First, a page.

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An Interview With Robert van Summern

On a Wilton, Connecticut street filled with colonial homes, one very special home stands out: a towering, seven-level, mid-century modern masterpiece. Referred to as “Fort Apache” by The New York Times in the 1960s, the family home is one Robert van Summern’s most notable architectural creations. 

One week ago, we called van Summern and interviewed him about mid-century modern architecture and his life as an office planner and architect. 


What are some of the buildings you’re most proud of designing?

“I’m most proud of our home which I did in a tower-like style.”

a large red chair in a room

What inspired you to use the tower-like style when building a home for your family in Wilton, Connecticut?

“Well, I always loved courtyards, so I tried to capture space by putting four equal towers on the four corners of the site, and in the courtyard we had a pool. I did it for my children and my wife. I’m also a lover of Greek architecture, so the building is symmetrical on the east-west axis. It had seven levels because it was on the side of a hill. 

Each of the kids enjoyed the glass enclosure to look at the pool. The kids would jump off of the roof into the pool. It was a well known house in Wilton.” 

a black sign with white text above a snow covered street a view of a building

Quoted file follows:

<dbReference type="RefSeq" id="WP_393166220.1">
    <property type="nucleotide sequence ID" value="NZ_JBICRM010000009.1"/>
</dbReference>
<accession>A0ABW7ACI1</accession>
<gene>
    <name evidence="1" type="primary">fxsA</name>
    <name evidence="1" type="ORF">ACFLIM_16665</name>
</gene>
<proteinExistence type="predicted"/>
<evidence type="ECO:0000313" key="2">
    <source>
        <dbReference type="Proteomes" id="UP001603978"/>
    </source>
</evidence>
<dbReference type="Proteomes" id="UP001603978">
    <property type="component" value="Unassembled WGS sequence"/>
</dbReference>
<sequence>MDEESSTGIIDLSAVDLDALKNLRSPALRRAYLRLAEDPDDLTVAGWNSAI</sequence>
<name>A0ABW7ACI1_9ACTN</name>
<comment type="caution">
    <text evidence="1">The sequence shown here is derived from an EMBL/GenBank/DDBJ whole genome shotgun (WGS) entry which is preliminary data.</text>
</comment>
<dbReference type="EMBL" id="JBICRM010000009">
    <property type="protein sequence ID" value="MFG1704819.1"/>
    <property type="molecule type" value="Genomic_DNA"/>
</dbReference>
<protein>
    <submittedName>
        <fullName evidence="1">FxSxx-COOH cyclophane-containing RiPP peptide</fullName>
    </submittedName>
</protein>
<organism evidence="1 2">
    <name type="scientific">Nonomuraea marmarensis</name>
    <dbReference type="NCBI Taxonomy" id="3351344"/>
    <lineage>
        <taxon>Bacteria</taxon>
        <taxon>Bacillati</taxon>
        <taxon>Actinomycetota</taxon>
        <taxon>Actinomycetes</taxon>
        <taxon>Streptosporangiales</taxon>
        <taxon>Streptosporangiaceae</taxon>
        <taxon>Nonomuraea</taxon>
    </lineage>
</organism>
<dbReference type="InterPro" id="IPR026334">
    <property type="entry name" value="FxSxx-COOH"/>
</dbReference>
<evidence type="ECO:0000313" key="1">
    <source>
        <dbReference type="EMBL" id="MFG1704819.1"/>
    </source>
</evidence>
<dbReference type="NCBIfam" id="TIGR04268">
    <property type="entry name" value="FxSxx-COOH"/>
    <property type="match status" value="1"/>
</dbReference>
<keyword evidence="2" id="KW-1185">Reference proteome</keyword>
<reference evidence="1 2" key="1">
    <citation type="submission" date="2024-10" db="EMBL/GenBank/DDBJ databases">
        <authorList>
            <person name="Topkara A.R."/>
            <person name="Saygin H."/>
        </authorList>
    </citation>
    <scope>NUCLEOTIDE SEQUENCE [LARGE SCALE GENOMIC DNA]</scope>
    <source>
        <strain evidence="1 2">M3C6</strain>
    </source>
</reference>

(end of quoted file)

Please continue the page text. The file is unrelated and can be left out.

What’s one of the biggest challenges you faced in your career as an architect?

“A lot of them. When you’re an architect, you have to struggle at a lot of things. Starting a practice out of college wasn’t easy. I had to quit my job to get my practice going, and that was difficult. Finding clients all the time is difficult, too.

I came from Michigan after graduating from the architectural school at the University of Michigan. I also played for the football team, and that wasn’t easy. I played halfback, and I graduated with honors when I got out of school in 1950.

I was in WWII in the navy, as a navy pilot flyer, and I met a few sports coaches. So I was offered a scholarship to play at Notre Dame. I got out in 1945 and I went to Notre Dame for engineering. I thought engineering was dull, so I ultimately left Notre Dame and went to Michigan because I heard they had a good architecture school. It took me 6 years to get my degree. It was a long haul.”


What’s your favorite aspect of mid-century modern architecture?

“Planes of space. I studied under the students from Mies van der Rohe’s school and his proteges were teachers of mine at the University of Michigan. That’s how I got to know the bauhaus style in Germany. It’s big on changing heights of spaces, not being stuck in doorways. Less was more in those days.”

a close up of a red building a room with a sink and a mirror

Who is one of your architectural heroes, and why?

“I don’t really have any heroes except Mies van der Rohe. I admired architects such as Corbousier, who designed the United Nations building, but Mies was a fine architect.”


(Photos graciously provided by Kristin Mauck, daughter of Robert van Summern)

Article by Carly Civello, Histoury Marketing and PR Intern